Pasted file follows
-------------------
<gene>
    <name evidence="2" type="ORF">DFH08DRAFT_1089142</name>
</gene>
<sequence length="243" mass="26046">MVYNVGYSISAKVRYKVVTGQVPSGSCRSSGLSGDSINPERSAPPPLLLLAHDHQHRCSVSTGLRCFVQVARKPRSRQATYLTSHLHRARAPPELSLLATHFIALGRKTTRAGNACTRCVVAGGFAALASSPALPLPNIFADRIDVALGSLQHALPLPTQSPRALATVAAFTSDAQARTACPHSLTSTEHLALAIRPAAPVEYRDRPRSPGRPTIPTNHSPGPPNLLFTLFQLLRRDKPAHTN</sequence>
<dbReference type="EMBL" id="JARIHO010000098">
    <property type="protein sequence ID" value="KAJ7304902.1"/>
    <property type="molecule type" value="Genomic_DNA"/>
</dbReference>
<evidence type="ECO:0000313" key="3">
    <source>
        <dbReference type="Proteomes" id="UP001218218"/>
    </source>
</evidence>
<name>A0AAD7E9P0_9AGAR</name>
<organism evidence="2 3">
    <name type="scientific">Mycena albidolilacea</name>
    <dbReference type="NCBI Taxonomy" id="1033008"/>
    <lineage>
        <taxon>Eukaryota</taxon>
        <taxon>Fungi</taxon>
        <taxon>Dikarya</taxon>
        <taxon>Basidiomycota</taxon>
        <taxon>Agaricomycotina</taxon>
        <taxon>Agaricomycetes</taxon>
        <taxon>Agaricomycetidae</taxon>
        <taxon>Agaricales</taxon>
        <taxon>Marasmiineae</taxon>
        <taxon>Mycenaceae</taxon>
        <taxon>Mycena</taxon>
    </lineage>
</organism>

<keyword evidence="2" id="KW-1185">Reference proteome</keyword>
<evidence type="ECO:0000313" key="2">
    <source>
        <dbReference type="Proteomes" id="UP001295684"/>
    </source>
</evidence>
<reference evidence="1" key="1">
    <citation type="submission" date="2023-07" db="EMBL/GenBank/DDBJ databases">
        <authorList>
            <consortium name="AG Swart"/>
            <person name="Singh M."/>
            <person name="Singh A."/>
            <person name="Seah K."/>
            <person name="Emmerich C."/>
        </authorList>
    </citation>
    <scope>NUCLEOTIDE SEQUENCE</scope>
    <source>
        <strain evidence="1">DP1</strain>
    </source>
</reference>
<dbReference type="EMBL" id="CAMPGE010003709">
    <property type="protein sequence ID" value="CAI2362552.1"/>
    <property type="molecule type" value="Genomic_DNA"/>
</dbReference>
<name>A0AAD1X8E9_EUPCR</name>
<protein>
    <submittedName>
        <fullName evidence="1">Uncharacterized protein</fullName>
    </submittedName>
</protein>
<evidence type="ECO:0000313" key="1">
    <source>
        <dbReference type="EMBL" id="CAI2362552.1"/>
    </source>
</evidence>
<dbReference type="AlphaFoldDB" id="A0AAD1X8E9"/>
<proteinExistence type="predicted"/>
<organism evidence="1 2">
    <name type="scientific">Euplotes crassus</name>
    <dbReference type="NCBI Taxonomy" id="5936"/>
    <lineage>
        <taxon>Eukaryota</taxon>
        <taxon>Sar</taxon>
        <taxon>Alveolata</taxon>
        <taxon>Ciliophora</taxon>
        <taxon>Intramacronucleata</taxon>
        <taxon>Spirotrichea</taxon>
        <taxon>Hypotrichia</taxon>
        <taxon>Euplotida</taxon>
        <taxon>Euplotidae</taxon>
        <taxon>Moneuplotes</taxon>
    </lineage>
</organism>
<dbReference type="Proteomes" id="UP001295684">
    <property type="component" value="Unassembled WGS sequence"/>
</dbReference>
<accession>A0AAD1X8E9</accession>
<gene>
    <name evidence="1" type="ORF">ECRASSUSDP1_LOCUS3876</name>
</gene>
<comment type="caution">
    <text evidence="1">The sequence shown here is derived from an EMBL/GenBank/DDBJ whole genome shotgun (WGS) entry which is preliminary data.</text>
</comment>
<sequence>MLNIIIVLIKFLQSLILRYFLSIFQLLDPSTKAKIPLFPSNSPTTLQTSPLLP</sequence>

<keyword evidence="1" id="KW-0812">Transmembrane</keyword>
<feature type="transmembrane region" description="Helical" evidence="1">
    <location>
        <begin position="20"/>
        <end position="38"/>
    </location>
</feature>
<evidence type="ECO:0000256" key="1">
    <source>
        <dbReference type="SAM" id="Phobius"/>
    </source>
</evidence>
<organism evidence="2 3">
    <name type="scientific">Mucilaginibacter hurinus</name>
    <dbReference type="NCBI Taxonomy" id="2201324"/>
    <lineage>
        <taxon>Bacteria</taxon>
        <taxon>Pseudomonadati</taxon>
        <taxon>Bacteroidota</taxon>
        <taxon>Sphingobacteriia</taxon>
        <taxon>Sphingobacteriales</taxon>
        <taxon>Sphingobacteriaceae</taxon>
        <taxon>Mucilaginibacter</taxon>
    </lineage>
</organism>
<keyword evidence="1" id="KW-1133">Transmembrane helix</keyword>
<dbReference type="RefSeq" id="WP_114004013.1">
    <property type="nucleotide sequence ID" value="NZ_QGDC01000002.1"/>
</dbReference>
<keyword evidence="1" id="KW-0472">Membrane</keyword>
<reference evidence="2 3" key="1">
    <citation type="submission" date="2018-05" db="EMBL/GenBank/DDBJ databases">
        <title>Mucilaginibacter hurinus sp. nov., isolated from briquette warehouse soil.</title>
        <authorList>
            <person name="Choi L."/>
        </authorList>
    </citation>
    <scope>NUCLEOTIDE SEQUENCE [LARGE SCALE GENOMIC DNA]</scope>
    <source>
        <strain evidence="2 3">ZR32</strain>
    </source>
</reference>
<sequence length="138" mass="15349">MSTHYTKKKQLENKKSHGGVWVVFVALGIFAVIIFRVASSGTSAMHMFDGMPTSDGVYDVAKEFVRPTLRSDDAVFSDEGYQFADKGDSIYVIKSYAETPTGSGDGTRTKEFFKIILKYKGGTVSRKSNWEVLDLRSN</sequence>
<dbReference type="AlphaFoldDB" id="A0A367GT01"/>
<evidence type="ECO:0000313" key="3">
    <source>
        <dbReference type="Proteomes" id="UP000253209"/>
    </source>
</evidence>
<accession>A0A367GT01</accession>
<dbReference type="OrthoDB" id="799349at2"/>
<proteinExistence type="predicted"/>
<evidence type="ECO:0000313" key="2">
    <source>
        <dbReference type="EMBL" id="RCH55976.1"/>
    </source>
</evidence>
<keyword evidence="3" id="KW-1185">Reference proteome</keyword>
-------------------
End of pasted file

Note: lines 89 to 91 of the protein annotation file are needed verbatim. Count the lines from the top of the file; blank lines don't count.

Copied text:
<accession>A0AAD1X8E9</accession>
<gene>
    <name evidence="1" type="ORF">ECRASSUSDP1_LOCUS3876</name>